Or, as he puts it, “He showed me the product, and I quit my fuckin’ job.”
Fileccia says he “fell in love” with the software… which is strong terminology when you’re dealing with something not voiced by Scarlett Johansson. But, “it had the best of what we needed to elevate hospitality,” he says. “It wasn’t reinventing the wheel, it was just making it sexier.”
What makes it ‘sexy’
Fileccia doesn’t shy from talking about what, specifically, he thinks is “sexy” about Reserve. A fully searchable guest list is right at the top.
Searching for guests? Yes. Online reservation systems capture customer data, so front-of-house managers can track when VIPs or regulars or even one-time visitors come in again. Additionally, many restaurants take notes on guests while they dine — “This guy really loves rosé,” for instance — as part of a quest to offer better service.
“When I was working for Vetri,” Fileccia recalls, “part of my job was just Googling guests.”
OpenTable allows restaurants to search customer lists by name or phone number, Fileccia says, but Reserve’s search includes all the notes.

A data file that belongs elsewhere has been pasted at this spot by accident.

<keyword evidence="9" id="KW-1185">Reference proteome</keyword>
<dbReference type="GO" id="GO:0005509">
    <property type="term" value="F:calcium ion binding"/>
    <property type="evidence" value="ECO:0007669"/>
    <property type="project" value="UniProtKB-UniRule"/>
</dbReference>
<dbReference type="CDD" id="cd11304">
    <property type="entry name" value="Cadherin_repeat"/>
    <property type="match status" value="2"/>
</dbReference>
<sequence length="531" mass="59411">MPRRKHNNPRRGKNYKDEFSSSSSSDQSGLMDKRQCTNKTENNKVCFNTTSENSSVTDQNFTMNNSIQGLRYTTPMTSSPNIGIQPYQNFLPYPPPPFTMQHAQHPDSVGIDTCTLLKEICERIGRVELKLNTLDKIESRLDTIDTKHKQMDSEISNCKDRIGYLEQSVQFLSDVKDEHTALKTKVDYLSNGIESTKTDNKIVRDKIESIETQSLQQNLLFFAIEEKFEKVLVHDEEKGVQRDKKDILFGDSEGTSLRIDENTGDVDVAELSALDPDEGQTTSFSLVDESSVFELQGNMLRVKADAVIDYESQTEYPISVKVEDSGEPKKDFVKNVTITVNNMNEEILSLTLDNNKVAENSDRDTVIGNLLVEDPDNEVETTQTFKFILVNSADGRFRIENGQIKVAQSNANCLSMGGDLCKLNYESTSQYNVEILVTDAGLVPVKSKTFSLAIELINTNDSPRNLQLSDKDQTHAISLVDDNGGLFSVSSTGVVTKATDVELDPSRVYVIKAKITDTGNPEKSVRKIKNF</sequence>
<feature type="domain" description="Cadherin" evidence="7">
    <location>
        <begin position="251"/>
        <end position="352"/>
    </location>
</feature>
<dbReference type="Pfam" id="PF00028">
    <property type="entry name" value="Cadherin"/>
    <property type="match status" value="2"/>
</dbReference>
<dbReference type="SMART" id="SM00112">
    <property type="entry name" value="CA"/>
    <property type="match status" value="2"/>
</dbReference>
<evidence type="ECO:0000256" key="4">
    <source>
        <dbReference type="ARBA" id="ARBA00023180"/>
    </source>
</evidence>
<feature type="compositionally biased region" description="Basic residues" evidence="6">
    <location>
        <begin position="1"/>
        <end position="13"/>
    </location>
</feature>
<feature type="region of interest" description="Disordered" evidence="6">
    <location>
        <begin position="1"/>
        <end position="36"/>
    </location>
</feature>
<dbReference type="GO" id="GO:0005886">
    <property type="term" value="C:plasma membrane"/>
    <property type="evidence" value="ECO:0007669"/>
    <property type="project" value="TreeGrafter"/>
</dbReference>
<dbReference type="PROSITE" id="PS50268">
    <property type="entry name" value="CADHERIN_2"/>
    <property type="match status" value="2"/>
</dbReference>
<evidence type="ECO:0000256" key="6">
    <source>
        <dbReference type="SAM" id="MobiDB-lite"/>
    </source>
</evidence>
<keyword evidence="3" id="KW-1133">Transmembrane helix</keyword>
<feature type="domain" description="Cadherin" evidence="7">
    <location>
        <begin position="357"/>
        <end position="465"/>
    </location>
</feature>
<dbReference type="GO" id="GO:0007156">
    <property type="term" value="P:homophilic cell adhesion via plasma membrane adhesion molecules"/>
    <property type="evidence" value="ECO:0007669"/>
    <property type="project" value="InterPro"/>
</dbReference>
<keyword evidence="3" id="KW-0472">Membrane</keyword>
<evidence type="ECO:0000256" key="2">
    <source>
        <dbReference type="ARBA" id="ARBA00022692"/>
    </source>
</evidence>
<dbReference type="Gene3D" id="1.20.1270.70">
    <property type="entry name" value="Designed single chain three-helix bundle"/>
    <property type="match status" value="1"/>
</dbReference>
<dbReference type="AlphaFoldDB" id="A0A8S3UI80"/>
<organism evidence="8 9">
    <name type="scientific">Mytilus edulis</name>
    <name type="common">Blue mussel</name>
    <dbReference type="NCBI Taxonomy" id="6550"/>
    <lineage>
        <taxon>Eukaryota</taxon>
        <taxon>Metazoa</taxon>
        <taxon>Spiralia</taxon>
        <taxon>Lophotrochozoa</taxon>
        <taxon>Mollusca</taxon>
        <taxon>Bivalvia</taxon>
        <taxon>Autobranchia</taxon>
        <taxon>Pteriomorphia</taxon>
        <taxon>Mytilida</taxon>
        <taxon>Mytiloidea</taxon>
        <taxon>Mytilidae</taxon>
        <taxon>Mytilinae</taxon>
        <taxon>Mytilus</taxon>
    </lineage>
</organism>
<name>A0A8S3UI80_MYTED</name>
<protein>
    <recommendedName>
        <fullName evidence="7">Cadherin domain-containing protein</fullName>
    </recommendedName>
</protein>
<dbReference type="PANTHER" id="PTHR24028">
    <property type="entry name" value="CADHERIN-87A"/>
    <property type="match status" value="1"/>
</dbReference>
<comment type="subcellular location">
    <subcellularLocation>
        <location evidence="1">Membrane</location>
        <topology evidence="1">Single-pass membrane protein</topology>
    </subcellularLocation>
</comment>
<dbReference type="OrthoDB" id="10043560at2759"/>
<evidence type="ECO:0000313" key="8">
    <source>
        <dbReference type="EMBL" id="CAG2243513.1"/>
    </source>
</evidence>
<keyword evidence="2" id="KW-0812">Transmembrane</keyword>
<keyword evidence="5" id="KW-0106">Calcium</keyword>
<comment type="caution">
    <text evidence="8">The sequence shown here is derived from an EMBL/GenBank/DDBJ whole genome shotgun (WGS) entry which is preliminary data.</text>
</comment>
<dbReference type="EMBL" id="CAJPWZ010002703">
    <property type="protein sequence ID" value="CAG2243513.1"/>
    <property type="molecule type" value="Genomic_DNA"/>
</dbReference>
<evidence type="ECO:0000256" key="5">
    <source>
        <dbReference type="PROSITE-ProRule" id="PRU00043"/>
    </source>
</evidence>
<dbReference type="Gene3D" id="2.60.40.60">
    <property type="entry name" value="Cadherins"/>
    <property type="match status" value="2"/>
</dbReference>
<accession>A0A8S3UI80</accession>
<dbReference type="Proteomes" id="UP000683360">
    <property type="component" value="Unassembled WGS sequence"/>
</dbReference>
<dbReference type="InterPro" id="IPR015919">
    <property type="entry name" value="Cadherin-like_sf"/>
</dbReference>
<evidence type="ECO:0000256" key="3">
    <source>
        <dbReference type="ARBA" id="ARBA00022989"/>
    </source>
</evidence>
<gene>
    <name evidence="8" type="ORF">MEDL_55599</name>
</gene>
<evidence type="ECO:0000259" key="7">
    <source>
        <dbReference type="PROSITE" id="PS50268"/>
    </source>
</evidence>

“What if I remember the rosé guy’s face but not his name,” Fileccia says. “I just search for ‘rosé’ and I’ve found him. Or if I’m doing a special rosé dinner and I want to send an email blast, but not to my entire list — I can find the people who’d be interested.”
Another feature is the way seating is handled. OpenTable’s algorithm for booking tables is more automatic, but that can result in under-utilized dining rooms.
Jacoby compares the flexibility of Reserve’s table management to playing Tetris. “There are few things more rewarding than squeezing in a five-top at 7:30 on a Saturday night. So far, I’ve really enjoyed that step of Reserve.”
Not everyone misses the automatic algorithm. “Reserve is a bit less intuitive and harder for hostesses to adapt to, but I think the savings are worth it,” says Rex 1516 GM Heather Rodkey.
Then again, these things vary from person to person, restaurant to restaurant. Viz Laurel’s Nick Elmi, who says: “Reserve just feels a little more intuitive. It’s a couple clicks, whether you’re the guest or the restaurant, and it’s done.”
Is there a catch?
Fileccia’s reputation has been key to convincing Philadelphia restaurateurs that this isn’t just another flash in the pan.
When a Food Network-backed online reservation system called CityEats launched in 2011 with a slightly lower per-guest fee, it was hailed as a welcome OpenTable competitor. It didn’t make headway, and has been since acquired and rebranded as rGuest. Among Philadelphia restaurants, it’s not in wide use.